A watered-down seventh edition of the BPL begins in Dhaka on Wednesday, after the BCB gave the franchise model a pause for the 2019-20 season. The decision has caused some controversy, but it's been implemented now, and with the tournament starting on Wednesday, ESPNcricinfo looks at the key differences between this edition and the six previous ones.
BCB completely in charge
The BCB essentially owns all seven teams in this season's BPL, but it has allowed a majority of the teams' sponsors to take control of team management, financial and logistical responsibilities. Initially, the BCB had direct management of every aspect of the Rangpur Rangers and Cumilla Warriors teams, but as recently as two days ago, the board has found a sponsor for Rangpur while still keeping direct control of the side.
Dhaka Platoon, Rajshahi Royals, Khulna Tigers and Sylhet Thunder are mainly managed by their respective sponsors. They have the option to contract players from outside the draft list, as Rajshahi did by signing Andre Russell, but in that case they have to pay his fees.
The BCB has also appointed its board directors with each of the teams to oversee their management, with the director also having a major say in team matters.
The draft budget is BDT 6.73 crore (approx USD 800,000), which is also the tournament participation fee for the sponsors. This amount is separate from expenses for flights, hotels and other logistics.
The players will get paid by the BCB directly, unless the team sponsors decide to contract players from outside the BCB's draft list. Teams have also hired head coaches and coaching staff from the BCB approved list, which also keeps them within the prescribed budget.
But this is a budget that is inferior to the team budget from previous BPL seasons. It is known that franchises spent, on an average, BDT 11.5 crore (approx. USD 1.37 million) last season, and their spending has generally been on the higher side as they have never really disclosed the actual amount paid to players chosen from outside the draft list.
Lack of T20 stars
Chris Gayle will be available for only two league-phase matches, according to his team Chattogram Challengers, while the likes of Kieron Pollard, Sunil Narine, AB de Villiers, Rashid Khan and Alex Hales, among other T20 stars, have kept away from this season's BPL. They all played in the previous editions, but due to the delay in planning by the BCB to switch the tournament to a non-franchise system, all these players had already lined up other commitments.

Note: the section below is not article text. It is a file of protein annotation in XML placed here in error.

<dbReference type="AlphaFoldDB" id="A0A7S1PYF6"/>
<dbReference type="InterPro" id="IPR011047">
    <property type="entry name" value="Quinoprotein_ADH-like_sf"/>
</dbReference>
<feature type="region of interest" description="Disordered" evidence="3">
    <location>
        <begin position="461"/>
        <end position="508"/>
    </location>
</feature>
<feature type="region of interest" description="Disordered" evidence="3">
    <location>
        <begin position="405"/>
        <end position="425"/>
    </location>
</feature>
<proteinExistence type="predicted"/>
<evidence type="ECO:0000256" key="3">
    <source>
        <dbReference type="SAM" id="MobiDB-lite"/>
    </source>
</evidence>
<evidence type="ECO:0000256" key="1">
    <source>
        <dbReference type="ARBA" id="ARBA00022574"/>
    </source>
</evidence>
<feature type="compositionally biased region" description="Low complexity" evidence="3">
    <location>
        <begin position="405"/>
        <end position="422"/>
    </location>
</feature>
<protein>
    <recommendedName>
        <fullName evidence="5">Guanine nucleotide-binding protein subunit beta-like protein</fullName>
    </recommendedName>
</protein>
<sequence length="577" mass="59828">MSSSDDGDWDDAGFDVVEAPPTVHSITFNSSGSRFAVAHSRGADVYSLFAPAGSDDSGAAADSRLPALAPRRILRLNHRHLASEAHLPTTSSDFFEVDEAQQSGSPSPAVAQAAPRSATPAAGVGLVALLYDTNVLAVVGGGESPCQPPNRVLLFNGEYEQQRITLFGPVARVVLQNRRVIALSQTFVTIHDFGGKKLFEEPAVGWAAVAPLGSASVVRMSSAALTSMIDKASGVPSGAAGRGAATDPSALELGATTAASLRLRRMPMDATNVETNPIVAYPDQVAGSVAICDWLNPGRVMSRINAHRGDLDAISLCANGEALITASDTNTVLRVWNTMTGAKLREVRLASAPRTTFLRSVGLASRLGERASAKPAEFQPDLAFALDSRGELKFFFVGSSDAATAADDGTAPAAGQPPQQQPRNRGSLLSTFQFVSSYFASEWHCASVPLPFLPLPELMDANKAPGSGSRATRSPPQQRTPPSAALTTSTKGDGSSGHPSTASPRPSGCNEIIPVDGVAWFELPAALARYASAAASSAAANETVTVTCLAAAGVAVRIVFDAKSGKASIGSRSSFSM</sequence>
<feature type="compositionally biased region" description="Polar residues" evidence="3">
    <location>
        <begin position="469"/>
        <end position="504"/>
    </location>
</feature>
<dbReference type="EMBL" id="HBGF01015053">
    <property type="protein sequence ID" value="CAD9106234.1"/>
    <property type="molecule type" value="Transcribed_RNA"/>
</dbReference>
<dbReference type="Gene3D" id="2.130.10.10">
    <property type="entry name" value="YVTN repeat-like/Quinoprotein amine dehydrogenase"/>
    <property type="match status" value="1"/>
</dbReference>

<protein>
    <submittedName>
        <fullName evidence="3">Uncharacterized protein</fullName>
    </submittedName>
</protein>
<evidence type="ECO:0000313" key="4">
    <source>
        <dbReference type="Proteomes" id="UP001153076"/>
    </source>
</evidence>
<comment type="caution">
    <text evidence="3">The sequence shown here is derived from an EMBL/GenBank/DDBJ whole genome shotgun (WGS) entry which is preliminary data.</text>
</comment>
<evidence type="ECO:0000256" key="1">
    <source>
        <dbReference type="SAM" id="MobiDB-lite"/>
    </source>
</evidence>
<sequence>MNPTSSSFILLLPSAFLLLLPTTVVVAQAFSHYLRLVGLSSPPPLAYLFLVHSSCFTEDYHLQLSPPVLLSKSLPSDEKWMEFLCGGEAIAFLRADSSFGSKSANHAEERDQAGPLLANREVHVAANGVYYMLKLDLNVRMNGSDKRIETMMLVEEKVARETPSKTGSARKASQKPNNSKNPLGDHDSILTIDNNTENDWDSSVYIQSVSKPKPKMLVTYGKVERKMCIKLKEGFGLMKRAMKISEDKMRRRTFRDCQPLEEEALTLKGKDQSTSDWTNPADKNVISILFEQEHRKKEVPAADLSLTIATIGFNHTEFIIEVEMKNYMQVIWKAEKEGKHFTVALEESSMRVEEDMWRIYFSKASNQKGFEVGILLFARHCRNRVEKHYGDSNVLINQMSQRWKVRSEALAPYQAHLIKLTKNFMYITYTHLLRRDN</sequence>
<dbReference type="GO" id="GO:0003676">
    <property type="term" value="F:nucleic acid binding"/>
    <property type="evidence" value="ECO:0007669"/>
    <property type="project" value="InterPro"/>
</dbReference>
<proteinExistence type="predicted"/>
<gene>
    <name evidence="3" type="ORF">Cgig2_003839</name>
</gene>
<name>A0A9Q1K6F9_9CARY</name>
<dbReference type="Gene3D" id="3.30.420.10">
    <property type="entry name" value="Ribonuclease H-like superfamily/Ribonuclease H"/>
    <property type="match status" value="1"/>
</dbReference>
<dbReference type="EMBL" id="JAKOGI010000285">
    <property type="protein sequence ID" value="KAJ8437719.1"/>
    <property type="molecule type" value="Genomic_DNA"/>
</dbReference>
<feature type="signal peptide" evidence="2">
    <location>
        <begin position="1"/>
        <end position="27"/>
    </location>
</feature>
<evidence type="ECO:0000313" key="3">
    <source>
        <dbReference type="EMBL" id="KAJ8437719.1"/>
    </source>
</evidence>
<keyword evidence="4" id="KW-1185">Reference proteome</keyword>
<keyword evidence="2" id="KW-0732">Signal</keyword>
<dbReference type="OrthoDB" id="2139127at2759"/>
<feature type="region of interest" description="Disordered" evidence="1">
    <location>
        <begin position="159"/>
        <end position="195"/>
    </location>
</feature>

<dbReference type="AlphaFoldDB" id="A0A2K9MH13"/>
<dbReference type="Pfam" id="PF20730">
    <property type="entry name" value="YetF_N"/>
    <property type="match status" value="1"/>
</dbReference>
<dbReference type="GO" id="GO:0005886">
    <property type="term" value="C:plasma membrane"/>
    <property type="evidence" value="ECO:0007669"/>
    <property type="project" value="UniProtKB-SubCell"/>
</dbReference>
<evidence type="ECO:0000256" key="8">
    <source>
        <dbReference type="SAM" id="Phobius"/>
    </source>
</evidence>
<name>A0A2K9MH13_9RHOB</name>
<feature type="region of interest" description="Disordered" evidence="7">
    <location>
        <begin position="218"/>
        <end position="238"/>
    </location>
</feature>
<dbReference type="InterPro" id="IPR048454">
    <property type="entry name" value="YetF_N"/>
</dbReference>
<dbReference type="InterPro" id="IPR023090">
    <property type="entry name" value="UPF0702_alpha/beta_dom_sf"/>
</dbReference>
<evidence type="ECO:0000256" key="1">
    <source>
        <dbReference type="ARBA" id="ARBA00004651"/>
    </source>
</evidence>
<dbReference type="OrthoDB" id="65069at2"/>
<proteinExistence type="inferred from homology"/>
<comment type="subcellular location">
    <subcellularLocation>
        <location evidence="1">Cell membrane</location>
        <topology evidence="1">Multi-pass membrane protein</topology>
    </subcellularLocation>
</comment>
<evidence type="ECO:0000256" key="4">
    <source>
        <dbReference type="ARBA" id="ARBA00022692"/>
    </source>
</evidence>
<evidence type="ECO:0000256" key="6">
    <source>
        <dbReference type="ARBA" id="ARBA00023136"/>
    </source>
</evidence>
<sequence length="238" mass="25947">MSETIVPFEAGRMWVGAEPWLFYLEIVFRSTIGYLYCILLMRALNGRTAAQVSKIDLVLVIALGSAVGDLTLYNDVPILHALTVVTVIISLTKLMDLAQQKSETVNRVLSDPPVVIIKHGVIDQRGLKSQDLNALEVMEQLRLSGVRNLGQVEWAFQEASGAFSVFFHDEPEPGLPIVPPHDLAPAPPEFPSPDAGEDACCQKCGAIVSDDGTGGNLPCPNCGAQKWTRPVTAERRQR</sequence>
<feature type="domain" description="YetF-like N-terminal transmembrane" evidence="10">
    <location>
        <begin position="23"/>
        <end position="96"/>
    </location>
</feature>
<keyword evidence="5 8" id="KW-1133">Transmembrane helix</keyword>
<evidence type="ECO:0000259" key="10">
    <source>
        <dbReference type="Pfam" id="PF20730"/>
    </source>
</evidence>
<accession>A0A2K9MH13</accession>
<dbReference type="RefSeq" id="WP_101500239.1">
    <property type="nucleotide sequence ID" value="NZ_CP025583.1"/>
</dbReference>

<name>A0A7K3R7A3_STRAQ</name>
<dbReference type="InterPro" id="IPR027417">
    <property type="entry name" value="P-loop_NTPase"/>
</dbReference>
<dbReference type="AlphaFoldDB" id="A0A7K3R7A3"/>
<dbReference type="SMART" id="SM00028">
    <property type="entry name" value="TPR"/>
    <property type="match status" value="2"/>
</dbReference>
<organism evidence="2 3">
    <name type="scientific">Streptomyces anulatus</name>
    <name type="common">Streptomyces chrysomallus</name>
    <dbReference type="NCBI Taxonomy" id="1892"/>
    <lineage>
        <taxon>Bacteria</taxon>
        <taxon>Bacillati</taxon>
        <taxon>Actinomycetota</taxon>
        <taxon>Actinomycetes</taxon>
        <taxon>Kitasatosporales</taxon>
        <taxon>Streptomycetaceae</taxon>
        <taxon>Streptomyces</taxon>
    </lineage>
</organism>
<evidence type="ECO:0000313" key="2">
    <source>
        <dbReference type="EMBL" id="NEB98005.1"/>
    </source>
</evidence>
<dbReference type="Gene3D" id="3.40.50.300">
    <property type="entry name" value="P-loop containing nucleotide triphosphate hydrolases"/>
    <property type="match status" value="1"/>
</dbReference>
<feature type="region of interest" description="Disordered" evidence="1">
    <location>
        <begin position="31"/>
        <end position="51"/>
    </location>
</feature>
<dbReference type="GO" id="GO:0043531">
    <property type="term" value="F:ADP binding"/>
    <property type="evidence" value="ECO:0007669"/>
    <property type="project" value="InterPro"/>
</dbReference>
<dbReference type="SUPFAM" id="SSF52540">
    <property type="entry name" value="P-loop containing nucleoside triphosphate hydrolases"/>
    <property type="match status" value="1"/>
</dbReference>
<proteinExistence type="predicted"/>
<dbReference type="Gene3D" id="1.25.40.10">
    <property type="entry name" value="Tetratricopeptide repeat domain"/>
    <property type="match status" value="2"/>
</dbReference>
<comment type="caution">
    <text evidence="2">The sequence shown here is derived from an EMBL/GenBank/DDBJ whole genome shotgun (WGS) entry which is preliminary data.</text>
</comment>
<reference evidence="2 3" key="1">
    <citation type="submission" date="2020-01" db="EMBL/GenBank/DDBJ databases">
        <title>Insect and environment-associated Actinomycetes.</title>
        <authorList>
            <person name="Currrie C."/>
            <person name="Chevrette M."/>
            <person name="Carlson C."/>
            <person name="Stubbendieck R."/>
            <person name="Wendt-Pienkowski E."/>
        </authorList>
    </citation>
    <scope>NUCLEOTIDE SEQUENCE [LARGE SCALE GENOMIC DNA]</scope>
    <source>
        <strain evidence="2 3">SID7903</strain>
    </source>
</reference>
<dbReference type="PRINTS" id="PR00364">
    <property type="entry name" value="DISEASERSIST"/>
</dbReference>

Shakib Al Hasan is missing for the first time from the BPL, still serving the ban for his transgression. It has left Russell as the one blockbuster presence, and his endorsement of the BPL as his tournament of choice gives the 2019-20 version some validation.
The overseas contingent also includes Shahid Afridi, Shoaib Malik, Mohammad Nabi and Rilee Rossouw, last year's top scorer in the BPL.
Focus on new talent
Some of Bangladesh's new talent will be on show, with the likes of Mohammad Naim and young legspinners Aminul Islam, Minhajul Abedin Afridi and Rishad Hossain picked on their current form. But the trio are also being heavily promoted by the BCB so that Bangladesh have a decent legspinner in their T20I side in the coming year, in which they will play the T20 World Cup in Australia.
Sylhet Thunder has picked left-arm quick Ruyel Miah, who recently bagged the best bowling figures by a pace bowler in Bangladesh's first-class history. Young wicketkeepers Jaker Ali and Mahidul Islam have also found teams, as have rookie fast bowlers Sumon Khan and Hasan Mahmud.
Although Rangpur Rangers are now sponsored by Incepta, they will still be run by the BCB, while Cumilla Warriors don't have a sponsor, and are fully run by the board. Both teams, however, have disregarded the BCB's instructions of carrying a "140-plus" fast bowler and a legspinner in their squads, while both have named foreign players, Mohammad Nabi (Rangpur) and Dasun Shanaka (Cumilla) as captains.
How well these teams perform will, in a way, be a reflection of how the BCB views T20 cricket. So far, the board hasn't promoted its own mandate, and the captaincy choices have already picked up some heat among local fans and media.